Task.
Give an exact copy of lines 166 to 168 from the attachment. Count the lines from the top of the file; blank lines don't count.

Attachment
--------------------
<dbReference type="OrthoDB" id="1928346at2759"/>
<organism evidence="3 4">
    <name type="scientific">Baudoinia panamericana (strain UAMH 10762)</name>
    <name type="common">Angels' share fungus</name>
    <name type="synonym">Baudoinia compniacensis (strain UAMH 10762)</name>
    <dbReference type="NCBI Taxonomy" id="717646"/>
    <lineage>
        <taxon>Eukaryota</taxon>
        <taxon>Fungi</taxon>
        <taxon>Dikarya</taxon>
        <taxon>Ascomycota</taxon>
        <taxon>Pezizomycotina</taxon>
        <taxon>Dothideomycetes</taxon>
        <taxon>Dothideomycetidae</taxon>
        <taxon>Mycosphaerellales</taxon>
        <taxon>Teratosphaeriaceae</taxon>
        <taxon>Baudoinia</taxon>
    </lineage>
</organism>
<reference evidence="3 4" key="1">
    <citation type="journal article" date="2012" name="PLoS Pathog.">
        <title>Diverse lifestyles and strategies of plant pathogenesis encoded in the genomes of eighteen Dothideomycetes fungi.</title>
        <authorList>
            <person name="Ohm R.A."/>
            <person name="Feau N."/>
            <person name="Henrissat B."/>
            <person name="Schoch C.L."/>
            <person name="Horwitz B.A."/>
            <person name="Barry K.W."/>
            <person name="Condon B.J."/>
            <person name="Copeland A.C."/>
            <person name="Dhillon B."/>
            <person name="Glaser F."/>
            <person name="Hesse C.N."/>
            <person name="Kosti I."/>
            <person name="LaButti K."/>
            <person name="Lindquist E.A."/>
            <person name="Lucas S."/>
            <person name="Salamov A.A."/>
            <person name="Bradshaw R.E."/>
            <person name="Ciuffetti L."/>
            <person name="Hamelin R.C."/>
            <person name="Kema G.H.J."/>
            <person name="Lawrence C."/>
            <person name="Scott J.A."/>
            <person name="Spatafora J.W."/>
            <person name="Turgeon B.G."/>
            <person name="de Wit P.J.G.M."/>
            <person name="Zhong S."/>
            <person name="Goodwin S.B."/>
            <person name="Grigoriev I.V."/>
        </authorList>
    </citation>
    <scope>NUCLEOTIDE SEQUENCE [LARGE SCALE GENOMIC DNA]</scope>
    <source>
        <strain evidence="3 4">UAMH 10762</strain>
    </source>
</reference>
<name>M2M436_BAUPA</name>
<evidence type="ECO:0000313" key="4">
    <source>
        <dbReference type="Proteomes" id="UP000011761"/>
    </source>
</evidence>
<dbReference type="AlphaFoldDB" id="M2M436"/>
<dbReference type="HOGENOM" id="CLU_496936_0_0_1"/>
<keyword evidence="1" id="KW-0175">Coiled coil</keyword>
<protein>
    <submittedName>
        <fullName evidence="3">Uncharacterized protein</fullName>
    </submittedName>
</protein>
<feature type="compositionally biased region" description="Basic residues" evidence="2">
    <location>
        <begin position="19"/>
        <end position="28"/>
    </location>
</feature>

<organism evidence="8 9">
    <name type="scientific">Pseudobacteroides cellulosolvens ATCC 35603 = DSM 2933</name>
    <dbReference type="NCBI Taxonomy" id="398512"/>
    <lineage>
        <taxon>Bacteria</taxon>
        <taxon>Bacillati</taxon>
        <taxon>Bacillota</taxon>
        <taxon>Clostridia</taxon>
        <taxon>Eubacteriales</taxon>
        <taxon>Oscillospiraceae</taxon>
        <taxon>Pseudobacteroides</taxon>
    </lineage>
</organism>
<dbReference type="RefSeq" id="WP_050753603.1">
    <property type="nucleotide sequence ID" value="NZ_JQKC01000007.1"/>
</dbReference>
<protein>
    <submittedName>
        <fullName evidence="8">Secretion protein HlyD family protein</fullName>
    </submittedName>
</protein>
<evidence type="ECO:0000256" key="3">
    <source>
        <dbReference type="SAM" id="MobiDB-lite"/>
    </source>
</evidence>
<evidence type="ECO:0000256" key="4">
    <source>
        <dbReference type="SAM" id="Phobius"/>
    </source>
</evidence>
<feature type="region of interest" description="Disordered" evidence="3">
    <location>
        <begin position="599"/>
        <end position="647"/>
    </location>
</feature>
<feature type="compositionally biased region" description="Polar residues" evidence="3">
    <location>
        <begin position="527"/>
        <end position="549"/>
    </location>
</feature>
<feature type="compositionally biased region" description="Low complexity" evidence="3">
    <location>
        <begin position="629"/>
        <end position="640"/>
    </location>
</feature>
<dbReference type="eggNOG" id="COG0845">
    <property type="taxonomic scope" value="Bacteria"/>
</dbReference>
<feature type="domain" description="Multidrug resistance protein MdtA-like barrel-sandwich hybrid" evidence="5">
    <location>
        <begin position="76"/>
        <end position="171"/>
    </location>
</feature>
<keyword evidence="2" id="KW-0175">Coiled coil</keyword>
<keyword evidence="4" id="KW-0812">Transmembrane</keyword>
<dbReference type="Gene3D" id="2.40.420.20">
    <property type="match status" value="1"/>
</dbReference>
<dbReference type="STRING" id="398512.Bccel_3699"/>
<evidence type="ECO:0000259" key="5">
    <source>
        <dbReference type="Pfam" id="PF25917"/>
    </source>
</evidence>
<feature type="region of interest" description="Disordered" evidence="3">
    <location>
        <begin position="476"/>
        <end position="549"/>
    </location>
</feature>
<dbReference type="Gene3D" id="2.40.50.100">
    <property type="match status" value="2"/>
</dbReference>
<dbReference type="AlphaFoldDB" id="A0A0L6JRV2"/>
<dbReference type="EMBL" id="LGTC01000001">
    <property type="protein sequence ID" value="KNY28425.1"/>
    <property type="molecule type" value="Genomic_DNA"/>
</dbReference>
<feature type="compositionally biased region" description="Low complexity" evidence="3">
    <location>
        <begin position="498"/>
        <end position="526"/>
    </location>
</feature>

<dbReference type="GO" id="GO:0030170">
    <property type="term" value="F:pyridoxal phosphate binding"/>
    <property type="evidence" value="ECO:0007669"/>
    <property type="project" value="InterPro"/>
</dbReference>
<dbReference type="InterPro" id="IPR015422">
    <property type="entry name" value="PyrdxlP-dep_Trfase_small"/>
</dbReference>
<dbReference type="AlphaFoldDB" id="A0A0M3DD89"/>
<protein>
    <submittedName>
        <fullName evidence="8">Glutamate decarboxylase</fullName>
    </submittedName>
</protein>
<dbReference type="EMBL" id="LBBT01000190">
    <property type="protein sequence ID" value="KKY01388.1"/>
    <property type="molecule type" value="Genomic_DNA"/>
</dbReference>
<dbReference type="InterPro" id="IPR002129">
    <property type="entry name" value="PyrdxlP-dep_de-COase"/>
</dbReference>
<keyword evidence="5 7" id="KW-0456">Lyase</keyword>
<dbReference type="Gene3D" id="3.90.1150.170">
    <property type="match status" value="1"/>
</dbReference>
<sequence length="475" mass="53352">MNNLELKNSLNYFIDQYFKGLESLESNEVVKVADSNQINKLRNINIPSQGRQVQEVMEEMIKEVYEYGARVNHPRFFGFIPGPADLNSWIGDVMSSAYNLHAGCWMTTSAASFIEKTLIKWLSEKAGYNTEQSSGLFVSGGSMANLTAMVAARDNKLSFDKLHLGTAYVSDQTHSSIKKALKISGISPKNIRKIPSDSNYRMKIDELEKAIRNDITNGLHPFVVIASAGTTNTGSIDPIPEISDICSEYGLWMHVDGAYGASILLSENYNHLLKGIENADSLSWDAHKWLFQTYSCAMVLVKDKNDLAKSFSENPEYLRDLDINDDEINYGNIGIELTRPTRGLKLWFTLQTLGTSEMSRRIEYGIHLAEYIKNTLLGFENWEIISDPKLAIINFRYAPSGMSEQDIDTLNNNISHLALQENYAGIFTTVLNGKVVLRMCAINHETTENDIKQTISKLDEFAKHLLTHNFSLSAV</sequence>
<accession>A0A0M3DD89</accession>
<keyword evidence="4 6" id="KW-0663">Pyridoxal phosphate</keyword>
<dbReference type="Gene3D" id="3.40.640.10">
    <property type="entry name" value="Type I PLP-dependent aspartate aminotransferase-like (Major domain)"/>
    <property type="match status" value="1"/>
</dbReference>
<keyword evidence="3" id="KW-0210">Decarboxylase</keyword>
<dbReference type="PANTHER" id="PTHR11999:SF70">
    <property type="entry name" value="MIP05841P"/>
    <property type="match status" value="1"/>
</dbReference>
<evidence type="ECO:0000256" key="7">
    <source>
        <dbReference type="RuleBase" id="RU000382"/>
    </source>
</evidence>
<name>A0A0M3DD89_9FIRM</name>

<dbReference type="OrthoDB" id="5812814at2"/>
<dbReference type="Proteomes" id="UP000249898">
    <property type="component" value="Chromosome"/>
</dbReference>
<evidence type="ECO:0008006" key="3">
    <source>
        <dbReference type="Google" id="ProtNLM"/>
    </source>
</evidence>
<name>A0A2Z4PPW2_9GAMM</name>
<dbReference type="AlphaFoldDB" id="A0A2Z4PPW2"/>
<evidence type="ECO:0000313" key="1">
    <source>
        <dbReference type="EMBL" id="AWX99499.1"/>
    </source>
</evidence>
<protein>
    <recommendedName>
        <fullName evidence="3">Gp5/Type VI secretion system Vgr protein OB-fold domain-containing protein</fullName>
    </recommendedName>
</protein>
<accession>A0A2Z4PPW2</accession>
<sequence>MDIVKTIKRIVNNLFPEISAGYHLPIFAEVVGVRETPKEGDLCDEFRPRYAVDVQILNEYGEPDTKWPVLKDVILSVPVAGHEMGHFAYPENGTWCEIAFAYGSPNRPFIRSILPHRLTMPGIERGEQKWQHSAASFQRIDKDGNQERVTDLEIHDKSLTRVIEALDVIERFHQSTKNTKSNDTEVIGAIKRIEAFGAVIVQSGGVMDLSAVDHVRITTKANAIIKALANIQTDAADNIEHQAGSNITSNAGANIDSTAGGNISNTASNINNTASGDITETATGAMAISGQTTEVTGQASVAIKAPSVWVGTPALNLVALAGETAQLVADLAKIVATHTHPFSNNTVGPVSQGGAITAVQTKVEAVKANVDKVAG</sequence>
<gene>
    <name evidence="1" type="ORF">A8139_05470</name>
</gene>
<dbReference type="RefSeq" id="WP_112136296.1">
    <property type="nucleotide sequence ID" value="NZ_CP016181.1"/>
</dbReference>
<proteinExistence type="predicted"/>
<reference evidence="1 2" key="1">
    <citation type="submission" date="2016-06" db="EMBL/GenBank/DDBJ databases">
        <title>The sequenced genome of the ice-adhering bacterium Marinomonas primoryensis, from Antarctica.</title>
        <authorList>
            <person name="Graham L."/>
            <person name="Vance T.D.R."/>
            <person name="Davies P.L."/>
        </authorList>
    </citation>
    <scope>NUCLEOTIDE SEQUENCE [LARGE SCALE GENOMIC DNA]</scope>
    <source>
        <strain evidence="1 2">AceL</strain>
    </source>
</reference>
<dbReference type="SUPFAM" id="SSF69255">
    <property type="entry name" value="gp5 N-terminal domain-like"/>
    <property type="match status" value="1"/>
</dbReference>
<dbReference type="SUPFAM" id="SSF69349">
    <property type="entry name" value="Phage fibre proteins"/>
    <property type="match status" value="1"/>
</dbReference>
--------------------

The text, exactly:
    </location>
</feature>

<dbReference type="GO" id="GO:0030170">